Tracey, now the sole owner of the company, is still a driver-dispatcher, which means she still picks up passengers.
“I start at 5:30 in the morning, let the night driver go, cause we run 24/7 and I’ll do my paperwork for the night before. If calls come in, I’ll go do the call. Then we have book calls, but you have call-ins also. Then there are the things we do every day, the same thing. The taxi business is not what it used to be. It’s not taxing per se, there are now so many streams coming off of it. We don’t just do passengers, we deliver to all of the drug stores in town, they trust us, which I really like. I have an excellent crew, one of our guys have been working for Donnie’s longer than I’ve owned it. We deliver urine, blood, for the old folks home. We do the majority of the work for the Department of Community Services. We work for the hospital, deliver mail for them and King’s-Edgehill School. We do medical calls, deliver food. And we do a lot of work, which is my pride and joy, for New Boundaries, anything I can do for them I do, not a problem, I don’t charge.”
“In 1997 I worked at R & G’s Restaurant, and my husband worked for Donnie’s Taxi, working for Donnie when he was still alive. (My husband) said to me, ‘Donnie’s is up for sale,’ and I said ‘oh yeah,’ and they wanted $20,000 with this certain car, or $15,000 without the car. So I was driving across the causeway, going to R & G’s to go to work, went in, and there’s always a group of gentlemen there who come in and have a coffee, they’d meet there. So I walked in and this gentleman said to me ‘what’s up?’ because I looked really perplexed, I’m sure. I said ‘I think (my husband) wants to buy Donnie’s Taxi.’ He said ‘well you should.’ And I said ‘I don’t think anybody is going to touch us, you know I just couldn’t up with the money.’ The cut off was February the 28th. So he waited and it was a few days before the 28th of February and he said ‘how’d you make out? Did you go to the bank in Hantsport?” …I wasn’t able to. So he left and came back about two hours later and asked ‘are you off tomorrow?’ I told him I was and he said ‘I’ve got an appointment at 10 o’clock, I’ve guaranteed a $20,000 loan for you.’ I said to my boss, ‘what do I do?’ he asked if I would pay him back, I told him most definitely and he said ‘then go down to the bank, get the money.’ It took me three years and I paid him off, and what’s ironic, his name was Don.”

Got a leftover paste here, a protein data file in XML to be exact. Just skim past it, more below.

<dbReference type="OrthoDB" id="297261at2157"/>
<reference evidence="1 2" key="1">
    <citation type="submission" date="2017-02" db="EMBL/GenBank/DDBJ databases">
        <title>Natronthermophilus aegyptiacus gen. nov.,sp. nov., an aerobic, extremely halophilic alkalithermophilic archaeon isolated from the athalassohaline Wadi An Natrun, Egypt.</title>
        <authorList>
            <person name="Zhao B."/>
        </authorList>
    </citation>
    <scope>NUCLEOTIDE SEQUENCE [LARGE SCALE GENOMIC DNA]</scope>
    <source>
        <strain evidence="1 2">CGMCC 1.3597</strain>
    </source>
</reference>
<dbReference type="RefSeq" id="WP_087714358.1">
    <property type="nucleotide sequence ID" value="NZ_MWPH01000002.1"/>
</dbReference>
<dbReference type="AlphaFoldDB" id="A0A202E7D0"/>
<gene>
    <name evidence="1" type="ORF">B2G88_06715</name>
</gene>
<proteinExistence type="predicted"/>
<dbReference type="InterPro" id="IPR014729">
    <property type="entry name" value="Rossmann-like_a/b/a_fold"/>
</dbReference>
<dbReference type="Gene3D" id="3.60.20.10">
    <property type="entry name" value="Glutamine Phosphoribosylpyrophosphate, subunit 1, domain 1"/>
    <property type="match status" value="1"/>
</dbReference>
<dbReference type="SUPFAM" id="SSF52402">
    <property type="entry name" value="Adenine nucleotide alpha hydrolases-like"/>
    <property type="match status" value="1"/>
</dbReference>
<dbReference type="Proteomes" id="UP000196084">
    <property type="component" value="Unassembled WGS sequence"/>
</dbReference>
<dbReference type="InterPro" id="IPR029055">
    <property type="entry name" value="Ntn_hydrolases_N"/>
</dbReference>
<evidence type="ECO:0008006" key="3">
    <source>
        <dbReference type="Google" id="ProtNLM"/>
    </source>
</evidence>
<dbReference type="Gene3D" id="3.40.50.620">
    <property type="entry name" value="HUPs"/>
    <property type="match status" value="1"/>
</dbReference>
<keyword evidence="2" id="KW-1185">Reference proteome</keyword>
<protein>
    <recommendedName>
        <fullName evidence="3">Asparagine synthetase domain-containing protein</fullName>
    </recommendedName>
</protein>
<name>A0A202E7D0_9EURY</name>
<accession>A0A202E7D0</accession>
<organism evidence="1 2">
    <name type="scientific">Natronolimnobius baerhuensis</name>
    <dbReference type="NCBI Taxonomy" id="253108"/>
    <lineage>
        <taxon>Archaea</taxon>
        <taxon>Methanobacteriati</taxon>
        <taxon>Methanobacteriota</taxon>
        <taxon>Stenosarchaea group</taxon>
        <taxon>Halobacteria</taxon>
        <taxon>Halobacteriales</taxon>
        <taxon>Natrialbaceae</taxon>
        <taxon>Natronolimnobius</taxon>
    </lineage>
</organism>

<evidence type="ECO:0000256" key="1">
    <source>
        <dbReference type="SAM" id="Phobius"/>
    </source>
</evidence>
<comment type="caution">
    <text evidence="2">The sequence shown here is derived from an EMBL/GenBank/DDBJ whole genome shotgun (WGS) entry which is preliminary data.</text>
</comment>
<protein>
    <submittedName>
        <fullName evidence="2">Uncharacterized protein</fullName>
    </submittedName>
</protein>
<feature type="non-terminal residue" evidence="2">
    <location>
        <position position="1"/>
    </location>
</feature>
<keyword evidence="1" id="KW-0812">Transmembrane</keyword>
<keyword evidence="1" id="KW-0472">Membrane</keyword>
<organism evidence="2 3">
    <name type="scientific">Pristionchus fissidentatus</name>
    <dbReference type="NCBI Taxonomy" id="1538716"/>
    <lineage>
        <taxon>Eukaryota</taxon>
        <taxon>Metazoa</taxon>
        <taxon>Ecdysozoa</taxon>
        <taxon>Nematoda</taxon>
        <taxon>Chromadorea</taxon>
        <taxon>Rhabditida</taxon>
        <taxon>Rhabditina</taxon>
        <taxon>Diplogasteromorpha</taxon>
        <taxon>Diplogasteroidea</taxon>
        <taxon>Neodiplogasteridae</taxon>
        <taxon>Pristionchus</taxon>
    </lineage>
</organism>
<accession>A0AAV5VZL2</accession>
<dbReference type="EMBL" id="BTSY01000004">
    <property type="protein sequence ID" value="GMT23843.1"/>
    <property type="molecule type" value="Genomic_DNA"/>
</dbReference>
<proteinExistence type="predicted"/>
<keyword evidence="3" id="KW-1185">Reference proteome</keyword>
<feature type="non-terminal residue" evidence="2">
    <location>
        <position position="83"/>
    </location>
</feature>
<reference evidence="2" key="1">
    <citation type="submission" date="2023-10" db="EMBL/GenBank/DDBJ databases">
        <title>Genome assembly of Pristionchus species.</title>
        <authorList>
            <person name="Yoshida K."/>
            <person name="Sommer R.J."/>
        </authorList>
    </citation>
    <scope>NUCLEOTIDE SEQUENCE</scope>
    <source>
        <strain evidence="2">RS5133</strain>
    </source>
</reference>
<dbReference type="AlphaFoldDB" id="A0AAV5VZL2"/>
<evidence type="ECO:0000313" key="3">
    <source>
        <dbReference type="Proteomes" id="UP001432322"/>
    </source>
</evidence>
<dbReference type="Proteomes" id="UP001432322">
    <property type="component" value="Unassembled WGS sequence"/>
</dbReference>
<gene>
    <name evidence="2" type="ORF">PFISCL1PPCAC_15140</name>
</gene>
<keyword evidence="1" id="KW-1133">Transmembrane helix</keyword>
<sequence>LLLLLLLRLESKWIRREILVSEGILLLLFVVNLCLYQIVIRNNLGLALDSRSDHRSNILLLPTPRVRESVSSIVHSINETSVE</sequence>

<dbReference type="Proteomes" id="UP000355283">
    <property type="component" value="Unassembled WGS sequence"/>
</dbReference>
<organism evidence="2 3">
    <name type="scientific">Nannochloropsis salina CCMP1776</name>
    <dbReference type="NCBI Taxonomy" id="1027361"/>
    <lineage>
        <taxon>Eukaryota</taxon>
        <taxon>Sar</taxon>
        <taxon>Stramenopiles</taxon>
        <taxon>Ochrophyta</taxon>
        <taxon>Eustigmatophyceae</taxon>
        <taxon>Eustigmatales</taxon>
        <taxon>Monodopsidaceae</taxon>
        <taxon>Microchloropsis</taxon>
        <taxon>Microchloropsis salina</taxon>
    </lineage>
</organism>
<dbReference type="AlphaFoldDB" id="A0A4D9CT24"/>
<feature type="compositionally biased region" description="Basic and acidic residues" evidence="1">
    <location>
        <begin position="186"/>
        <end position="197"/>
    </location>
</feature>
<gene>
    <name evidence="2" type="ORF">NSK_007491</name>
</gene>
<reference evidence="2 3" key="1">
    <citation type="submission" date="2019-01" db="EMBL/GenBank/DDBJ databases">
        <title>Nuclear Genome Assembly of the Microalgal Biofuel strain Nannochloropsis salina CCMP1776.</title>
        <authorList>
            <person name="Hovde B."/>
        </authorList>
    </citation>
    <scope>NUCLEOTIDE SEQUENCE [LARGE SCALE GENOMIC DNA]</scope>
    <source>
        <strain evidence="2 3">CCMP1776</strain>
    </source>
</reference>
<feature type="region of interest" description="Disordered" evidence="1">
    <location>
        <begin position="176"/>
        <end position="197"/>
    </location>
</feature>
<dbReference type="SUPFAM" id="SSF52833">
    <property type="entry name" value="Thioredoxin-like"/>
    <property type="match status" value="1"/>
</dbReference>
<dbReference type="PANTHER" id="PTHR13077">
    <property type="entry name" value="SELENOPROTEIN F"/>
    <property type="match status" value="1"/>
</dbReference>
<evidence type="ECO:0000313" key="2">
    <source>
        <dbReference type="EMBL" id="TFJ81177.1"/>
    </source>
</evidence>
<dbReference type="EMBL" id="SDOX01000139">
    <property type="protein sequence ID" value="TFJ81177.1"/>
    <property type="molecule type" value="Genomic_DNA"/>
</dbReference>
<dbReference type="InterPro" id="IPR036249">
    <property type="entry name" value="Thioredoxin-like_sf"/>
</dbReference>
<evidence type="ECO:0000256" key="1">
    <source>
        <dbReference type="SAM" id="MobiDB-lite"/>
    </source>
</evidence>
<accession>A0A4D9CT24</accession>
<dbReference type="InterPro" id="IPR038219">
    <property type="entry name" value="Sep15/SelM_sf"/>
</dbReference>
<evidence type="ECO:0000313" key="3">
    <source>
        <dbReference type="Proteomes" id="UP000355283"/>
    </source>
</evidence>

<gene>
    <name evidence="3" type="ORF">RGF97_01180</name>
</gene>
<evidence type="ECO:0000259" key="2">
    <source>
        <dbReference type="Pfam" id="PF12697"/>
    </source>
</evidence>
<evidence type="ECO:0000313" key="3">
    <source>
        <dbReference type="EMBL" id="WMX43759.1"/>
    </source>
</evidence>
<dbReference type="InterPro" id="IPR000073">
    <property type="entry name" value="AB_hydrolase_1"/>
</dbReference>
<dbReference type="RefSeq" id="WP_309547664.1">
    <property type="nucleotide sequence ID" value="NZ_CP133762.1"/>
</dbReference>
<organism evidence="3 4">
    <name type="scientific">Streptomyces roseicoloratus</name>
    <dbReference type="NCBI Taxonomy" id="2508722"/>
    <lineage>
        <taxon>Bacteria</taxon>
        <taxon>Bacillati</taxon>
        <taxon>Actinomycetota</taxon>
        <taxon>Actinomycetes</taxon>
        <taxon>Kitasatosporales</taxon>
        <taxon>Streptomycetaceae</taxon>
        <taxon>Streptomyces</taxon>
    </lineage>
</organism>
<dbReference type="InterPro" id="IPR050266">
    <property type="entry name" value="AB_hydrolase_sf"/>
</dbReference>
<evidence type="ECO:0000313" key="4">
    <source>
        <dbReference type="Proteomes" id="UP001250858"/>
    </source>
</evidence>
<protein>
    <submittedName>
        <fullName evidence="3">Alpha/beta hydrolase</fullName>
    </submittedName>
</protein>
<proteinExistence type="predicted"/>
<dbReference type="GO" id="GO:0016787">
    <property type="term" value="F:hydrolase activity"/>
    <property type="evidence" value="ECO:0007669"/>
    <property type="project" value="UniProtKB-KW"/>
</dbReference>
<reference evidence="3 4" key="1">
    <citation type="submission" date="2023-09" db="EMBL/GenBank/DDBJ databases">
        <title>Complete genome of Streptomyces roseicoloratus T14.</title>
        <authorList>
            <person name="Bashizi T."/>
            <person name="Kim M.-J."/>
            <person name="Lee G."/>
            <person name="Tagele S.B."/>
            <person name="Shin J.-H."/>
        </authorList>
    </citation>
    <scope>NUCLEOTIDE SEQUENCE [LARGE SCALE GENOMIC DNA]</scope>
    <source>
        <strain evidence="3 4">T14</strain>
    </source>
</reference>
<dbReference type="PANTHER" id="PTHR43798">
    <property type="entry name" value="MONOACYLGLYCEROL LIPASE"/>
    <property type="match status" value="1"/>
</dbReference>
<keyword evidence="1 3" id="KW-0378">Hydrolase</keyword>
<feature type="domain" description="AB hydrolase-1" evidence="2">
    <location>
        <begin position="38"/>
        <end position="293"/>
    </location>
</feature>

“Living in a small community, you get to know them. I remember my first call, the first person I ever drove in a taxi. I don’t even know if she’s still living. But you get to know them, a lot of them are elderly ladies and they go to get their hair done, or get their groceries, and they’re like clockwork. You know when they’re going to call on a certain day. Sometimes they get Alzheimer’s or a bit of it and then you get a son or a daughter asking ‘Tracey, did you see mom today? Did she call?’ I’ll say she’s at the hairdressers. They know they can call me and know where they are. I like that about being in a small town and being able to keep an eye on your customers. It’s a lot of juggling, but you get to know where to go and what to do.”
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